Martin Scorsese Reveals His 12 Favorite Movies

kubrick listCin­e­ma as we’ve almost always known it — “Edi­son, the Lumière broth­ers, Méliès, Porter, all the way through Grif­fith and on to Kubrick”  — has “real­ly almost gone.” So writes Mar­tin Scors­ese in his recent essay for the New York Review of Books, “The Per­sist­ing Vision: Read­ing the Lan­guage of Cin­e­ma.” He argues that tra­di­tion­al film forms have “been over­whelmed by mov­ing images com­ing at us all the time and absolute­ly every­where, even faster than the visions com­ing at the astro­naut” in Kubrick­’s 2001: A Space Odyssey. “We have no choice but to treat all these mov­ing images com­ing at us as a lan­guage. We need to be able to under­stand what we’re see­ing and find the tools to sort it all out.” Only nat­ur­al that Scors­ese, as one of the best-known, high­est-pro­file auteurs alive, would ref­er­ence Kubrick, his gen­er­a­tional pre­de­ces­sor in the untir­ing fur­ther­ance of cin­e­mat­ic vision and craft.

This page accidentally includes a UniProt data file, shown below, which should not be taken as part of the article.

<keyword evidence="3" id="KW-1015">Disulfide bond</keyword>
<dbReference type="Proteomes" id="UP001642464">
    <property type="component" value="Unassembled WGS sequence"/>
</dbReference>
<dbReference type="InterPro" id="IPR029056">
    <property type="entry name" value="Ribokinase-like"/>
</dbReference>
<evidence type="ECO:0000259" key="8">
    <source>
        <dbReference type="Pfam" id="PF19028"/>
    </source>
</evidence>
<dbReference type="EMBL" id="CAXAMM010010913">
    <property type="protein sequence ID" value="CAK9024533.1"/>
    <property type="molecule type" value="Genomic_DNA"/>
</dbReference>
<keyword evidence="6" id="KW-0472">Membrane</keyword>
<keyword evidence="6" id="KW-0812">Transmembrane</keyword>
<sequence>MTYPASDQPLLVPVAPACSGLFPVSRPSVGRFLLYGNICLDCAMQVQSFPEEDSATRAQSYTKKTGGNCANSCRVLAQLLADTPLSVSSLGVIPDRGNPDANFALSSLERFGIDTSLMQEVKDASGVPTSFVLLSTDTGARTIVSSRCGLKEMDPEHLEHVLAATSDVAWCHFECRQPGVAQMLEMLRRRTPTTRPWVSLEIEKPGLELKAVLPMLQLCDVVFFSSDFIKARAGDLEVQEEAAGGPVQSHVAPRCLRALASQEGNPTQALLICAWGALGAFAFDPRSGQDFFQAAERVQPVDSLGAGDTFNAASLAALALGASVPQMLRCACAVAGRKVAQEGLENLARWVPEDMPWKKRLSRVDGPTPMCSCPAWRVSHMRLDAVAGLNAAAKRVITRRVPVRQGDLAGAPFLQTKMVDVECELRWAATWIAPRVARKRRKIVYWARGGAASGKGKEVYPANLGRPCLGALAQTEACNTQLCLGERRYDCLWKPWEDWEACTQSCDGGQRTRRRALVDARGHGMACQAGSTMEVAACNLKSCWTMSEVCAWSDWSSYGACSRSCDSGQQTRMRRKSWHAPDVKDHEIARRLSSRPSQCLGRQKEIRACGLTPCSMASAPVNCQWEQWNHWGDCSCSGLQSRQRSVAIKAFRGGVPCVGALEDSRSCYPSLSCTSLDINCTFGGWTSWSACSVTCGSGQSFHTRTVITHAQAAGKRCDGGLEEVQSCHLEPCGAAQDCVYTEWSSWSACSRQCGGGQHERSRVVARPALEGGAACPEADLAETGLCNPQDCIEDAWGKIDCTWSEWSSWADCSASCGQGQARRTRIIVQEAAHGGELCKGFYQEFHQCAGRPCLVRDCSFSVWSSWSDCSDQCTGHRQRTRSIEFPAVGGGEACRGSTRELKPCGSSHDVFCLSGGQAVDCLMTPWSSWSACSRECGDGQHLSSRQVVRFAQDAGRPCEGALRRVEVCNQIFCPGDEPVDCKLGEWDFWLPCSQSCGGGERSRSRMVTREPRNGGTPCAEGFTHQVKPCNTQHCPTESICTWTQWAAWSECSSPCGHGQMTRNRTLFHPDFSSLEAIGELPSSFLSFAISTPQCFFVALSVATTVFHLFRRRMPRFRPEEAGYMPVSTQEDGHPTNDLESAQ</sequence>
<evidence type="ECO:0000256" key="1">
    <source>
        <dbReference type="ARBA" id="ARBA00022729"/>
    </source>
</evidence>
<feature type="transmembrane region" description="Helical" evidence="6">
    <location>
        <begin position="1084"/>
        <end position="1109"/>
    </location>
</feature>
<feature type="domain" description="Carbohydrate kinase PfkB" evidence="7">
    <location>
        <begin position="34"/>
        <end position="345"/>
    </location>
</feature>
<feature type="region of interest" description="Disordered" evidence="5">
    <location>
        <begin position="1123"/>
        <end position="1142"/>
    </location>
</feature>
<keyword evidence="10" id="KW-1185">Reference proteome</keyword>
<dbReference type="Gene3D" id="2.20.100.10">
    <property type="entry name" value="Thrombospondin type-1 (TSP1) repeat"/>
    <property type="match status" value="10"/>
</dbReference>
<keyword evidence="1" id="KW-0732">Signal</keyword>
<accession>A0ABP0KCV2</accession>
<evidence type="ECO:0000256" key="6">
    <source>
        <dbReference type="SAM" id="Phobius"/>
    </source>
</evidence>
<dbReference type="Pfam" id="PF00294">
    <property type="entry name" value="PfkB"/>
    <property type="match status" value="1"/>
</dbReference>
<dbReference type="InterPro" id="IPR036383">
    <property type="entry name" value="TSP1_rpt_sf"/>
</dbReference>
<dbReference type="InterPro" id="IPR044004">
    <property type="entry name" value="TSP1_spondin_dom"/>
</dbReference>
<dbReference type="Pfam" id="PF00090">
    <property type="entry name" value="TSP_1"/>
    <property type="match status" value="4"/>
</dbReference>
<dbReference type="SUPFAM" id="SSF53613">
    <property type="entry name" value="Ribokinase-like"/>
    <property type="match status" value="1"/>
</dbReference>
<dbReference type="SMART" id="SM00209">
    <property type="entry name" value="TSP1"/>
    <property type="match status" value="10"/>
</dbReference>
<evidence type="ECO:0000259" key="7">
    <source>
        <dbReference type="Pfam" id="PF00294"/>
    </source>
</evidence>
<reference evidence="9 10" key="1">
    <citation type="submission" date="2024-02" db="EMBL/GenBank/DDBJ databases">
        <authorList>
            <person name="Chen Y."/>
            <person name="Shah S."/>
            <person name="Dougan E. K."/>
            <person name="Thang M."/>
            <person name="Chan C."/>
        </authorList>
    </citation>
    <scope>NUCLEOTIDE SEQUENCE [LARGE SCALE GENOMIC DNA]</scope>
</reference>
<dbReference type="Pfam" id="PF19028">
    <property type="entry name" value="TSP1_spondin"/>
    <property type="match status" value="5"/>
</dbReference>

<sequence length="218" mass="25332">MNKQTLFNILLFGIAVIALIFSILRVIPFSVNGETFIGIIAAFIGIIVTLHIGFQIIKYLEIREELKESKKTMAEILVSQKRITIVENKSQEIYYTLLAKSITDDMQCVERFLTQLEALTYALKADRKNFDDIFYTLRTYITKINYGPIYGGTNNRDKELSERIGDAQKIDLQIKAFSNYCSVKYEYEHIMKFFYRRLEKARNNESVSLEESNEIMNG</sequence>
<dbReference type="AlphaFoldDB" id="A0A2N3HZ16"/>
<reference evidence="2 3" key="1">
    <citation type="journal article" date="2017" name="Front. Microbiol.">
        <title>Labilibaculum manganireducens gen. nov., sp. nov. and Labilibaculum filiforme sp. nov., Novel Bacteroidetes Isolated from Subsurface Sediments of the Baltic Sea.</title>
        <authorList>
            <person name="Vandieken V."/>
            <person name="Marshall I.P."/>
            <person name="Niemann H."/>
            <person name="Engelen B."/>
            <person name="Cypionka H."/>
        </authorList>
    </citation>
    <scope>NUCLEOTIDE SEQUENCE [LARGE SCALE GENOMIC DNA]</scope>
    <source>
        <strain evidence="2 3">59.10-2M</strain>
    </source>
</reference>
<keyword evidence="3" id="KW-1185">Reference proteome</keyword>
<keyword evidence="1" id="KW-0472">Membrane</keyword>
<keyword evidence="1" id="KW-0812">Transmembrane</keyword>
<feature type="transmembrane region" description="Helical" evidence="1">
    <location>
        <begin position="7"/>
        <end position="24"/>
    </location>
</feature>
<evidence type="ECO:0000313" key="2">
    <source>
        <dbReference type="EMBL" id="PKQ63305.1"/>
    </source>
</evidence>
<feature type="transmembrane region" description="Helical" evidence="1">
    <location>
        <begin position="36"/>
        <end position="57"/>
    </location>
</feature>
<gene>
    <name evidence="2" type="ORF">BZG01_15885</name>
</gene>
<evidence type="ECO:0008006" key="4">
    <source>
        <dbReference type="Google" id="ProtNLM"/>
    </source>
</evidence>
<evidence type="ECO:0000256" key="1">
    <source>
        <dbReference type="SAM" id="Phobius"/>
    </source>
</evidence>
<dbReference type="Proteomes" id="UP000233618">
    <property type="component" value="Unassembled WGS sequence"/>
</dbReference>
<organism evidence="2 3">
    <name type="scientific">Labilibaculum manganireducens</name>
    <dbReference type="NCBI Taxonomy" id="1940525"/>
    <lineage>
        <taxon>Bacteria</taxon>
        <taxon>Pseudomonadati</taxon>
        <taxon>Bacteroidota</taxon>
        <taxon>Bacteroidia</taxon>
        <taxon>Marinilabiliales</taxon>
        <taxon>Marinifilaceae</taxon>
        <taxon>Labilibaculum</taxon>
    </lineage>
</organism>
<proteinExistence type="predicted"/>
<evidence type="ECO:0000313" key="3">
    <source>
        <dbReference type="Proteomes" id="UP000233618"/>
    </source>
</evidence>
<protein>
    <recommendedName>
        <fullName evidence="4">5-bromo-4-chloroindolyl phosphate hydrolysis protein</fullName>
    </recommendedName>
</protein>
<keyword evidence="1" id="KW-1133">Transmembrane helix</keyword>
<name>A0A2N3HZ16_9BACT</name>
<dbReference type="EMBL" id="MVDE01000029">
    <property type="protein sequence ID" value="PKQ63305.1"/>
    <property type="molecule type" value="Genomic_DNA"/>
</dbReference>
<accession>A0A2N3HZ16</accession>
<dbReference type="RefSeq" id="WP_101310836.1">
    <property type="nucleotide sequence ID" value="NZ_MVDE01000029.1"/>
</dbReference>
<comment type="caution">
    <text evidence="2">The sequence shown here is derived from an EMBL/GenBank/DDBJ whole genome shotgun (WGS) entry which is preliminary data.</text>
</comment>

We just yes­ter­day fea­tured a post about Kubrick­’s 1963 list of ten favorite films. Scors­ese, for his part, has impressed many as one of the most enthu­si­as­ti­cal­ly cinephilic direc­tors work­ing in Amer­i­ca today: his essays about and appear­ances on the DVDs of his favorite movies stand as evi­dence for the sur­pris­ing breadth of his appre­ci­a­tion. Today, why not have a look at Scors­ese’s list, which he put togeth­er for Sight and Sound mag­a­zine, and which begins with the Kubrick selec­tion you might expect:

In “The Per­sist­ing Vision,” he cham­pi­ons com­pre­hen­sive film preser­va­tion, cit­ing the case of Hitch­cock­’s Ver­ti­go, the final entry on his list, now named the great­est film of all time by Sight and Sound’s crit­ics poll. “When the film came out some peo­ple liked it, some didn’t, and then it just went away.” When, after decades of obscu­ri­ty, Ver­ti­go came back into cir­cu­la­tion,  the col­or was com­plete­ly wrong,” and “the ele­ments — the orig­i­nal pic­ture and sound neg­a­tives — need­ed seri­ous atten­tion.” A restora­tion of the “decay­ing and severe­ly dam­aged” film even­tu­al­ly hap­pened, and “more and more peo­ple saw Ver­ti­go and came to appre­ci­ate its hyp­not­ic beau­ty and very strange, obses­sive focus.” I, per­son­al­ly, could­n’t imag­ine the world of cin­e­ma with­out it — nor with­out any of the oth­er pic­tures Scors­ese calls his favorites.

Relat­ed Con­tent:

Mar­tin Scors­ese Makes a List of 85 Films Every Aspir­ing Film­mak­er Needs to See